Easy Stovetop All-Grain Brewing (with pics)
For some of you beginners out there, i thought i would show you how easy it is to make ANY type of beer you want using NO EXTRACTS in the comfort of your kitchen. I also hope to simplify things and provide some followup to my previous thread on Easy Partial Mash Brewing.
This method will work with any decent size beer (generally up to about 1.055 OG or about 12 lbs of grain)
I'll be using pictures from the SMaSH APA i made a few weeks ago and the Banana Bread Ale I brewed up today. You can reference those pages for the recipes and exact quantities.
So, here's the equipment you will need:
1 - 6+ gallon pot
1 - 5+ gallon pot with lid
1 - stirring rod (wooden spoon works, but a mash paddle is worth the extra $$$
1 - floating (milk) thermometer
1 - 24" x 24" grain bag
1 - additional container for the spent grains. i use another 5 gallon pot, you can use a garbage can or anything, really.
and, of course, you will need all of your regular fermentation equipment and sanitizers, etc.
Let's get started!
first things first...clean your kitchen and get everything laid out. the more organized you are the smoother things will go and the easier the final clean-up is:
the next thing to do is heat up your strike water for your mash in the 5 gallon pot. my mash temperatures generally fall in the range of 146-158°F, depending on the style i'm brewing. this means you will want your water above that temperature so it falls to the right amount when you add your grain.
you also need to know the correct amount of water. this is especially important with this setup because it easy to overfill (you'll see what i mean in a minute.) you want somewhere between 1-2 quarts per pound of grain. generally, i try to shoot for 1.25qt/lb.
for this example, i have about 12 lbs of grain and i will use just over 3 gallons of water:
i want my mash temperature to be about 154°F for this beer and i generally see a drop of about 12-14°F when adding grains (it always varies based on equipment, climate, etc.) so i will heat the water to 166°F.
Leaving the lid on for a little while helps speed things up:
Once your strike water reaches temp, throw the bag in and turn it out along the sides of the pot. add your grains, a little at a time while stirring:
now, it can get pretty close to the brim in a 5 gallon pot. this is greatly beneficial because you will see very little loss in mash temperature when you minimize the headspace. however, be careful to give yourself enough room for the bag and for stirring or you could have a mess on your hands.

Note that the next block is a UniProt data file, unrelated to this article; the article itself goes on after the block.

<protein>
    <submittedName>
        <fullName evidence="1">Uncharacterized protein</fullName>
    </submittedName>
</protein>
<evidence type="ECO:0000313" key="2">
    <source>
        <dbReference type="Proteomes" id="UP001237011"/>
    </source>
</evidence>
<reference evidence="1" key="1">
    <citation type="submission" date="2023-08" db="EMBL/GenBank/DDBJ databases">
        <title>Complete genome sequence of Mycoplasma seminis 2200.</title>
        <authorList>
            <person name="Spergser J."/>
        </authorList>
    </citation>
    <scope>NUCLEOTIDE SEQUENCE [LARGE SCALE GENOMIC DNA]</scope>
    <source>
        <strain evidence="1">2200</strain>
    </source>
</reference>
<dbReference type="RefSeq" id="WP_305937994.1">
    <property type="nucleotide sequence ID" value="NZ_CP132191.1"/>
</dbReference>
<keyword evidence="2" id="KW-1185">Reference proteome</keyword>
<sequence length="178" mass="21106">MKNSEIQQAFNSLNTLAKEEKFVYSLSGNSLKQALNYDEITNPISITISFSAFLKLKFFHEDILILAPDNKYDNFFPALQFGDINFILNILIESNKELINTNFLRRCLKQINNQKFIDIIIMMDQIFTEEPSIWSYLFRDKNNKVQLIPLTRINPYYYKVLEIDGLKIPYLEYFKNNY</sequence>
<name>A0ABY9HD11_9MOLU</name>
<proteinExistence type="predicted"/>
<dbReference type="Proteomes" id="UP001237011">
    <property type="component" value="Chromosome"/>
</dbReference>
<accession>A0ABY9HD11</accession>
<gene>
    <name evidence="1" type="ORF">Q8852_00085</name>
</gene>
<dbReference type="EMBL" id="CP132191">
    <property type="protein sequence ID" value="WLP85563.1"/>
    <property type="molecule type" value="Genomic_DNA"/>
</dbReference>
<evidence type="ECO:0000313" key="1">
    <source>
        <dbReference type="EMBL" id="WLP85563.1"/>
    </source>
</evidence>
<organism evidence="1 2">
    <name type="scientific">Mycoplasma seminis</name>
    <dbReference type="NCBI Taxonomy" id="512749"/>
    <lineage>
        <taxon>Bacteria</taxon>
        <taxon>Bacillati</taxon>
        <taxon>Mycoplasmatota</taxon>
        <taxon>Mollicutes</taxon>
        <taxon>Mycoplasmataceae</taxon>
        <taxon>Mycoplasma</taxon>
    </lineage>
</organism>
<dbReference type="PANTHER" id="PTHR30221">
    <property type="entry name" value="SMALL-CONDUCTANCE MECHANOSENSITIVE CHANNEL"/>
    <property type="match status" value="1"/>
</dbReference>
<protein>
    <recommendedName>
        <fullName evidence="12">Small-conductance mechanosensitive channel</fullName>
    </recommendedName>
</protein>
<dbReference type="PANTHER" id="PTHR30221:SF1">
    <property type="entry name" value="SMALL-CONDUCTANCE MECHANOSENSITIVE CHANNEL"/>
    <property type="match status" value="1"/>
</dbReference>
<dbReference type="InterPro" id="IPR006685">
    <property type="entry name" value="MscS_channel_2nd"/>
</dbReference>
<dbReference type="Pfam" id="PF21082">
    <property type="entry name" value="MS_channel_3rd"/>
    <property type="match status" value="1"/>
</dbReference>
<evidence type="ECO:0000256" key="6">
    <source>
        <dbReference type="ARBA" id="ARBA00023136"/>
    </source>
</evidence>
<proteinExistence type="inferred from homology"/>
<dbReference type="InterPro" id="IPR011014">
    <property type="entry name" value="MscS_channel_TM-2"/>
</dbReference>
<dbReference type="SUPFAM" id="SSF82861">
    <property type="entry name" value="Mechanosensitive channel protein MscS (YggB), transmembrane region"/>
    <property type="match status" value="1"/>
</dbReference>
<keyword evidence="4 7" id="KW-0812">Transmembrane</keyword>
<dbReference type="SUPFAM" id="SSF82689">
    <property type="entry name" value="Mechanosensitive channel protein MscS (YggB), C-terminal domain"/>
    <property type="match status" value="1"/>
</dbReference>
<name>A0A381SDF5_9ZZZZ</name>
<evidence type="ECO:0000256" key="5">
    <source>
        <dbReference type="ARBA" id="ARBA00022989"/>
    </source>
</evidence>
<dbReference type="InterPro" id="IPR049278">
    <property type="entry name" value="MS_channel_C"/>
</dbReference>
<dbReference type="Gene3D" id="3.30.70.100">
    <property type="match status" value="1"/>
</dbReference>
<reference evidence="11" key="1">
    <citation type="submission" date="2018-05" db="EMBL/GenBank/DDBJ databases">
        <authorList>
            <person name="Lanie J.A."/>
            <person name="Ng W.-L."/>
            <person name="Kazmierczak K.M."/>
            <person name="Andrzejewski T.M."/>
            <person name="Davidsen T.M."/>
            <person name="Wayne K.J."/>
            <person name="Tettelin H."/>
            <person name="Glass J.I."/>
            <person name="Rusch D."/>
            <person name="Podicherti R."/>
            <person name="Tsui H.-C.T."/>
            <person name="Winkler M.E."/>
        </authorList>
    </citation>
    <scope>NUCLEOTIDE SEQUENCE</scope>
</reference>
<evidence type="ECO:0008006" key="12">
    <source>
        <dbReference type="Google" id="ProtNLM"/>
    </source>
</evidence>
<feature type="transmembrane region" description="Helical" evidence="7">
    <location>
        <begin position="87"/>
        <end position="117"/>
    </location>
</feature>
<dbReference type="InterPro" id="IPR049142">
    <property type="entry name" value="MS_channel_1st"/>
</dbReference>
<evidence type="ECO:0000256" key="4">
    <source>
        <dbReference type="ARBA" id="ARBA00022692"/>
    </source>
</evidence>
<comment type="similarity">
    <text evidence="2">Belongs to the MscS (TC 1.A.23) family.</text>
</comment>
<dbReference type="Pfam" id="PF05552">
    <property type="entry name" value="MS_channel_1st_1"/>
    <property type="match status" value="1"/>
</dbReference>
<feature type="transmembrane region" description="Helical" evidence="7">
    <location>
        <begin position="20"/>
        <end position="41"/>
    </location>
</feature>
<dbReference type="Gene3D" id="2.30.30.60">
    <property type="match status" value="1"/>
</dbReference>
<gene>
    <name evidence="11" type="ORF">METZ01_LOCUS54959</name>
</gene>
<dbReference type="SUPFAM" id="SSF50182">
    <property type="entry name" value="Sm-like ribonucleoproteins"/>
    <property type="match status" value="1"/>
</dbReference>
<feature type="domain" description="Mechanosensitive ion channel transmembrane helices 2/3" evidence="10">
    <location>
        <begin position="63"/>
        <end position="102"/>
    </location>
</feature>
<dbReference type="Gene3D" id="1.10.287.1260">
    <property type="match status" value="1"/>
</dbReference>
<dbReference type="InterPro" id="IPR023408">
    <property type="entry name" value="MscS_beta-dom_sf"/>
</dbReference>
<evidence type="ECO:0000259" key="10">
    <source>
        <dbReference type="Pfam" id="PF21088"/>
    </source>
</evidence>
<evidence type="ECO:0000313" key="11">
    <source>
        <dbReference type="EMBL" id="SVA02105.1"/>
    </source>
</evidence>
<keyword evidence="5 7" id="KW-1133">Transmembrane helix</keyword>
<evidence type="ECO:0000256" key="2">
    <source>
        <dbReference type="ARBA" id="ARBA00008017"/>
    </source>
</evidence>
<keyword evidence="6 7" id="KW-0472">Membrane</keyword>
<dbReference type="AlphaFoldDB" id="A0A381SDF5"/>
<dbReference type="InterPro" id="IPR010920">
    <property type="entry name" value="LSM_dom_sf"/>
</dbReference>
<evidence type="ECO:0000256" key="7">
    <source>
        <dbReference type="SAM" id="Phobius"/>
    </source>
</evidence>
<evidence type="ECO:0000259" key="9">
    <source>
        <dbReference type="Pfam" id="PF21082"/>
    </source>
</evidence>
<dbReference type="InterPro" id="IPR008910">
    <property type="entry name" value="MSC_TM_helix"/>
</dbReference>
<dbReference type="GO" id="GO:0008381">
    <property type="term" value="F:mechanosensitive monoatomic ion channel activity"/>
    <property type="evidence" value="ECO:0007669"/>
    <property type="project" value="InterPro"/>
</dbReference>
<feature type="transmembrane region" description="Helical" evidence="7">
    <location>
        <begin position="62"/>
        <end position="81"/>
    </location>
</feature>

i use promash to calculate. the banana bread ale recipe had 11.75 lbs and i used 3.25 gallons of water, which is about 1.1qt/lb. this gives me a total volume of 4.19 gallons when i add the grains.
even with an estimated 0.8 gallons of headspace, once you add the bag it can get kind of crowded in there...plus you'll need to stir:
until you get comfortable with this method, you may want to use less grain and/or do partial mashes. that being said, i didn't spill a drop tonight. in fact, i find brewing with this method has the least amount of cleanup than any other i've tried.
so, now you're doughed in. hopefully you hit your temp. if its off by only a degree or two, don't worry about it. if its far too hot, you can add cold water (if you have space) or stir for a few minutes. if it's far too cold, you can add heat and stir. just be careful and keep a close eye. especially on an electric burner, it really sneaks up on you and readings take time.
i hit 153°F (was shooting for 154) and left it at that. then cover and wait:
once you've mashed in, you have a while to wait. you can relax and have a beer or finish cleaning up your kitchen, whatever. just don't mess with your mash...let it sit, covered. i usually mash for at least 60 minutes, and i've gone up to two hours in one of these pots without losing a single degree on my temp.
once you're about 30 minutes in, start heating up your sparge water in your big pot. this is where you have options depending on your burner. on my electric burners, it's difficult to get anything above 5 gallons boiling, so i don't do my usual 6.5-7 gallon boil...i shoot for 5 gallons total volume. your grains will absorb a lot of liquid...i usually account for a gallon to be lost.
i started with 3 gallons and i lose a gallon to absorption, so i want my sparge water to total 3 gallons...this will give me 5 to start: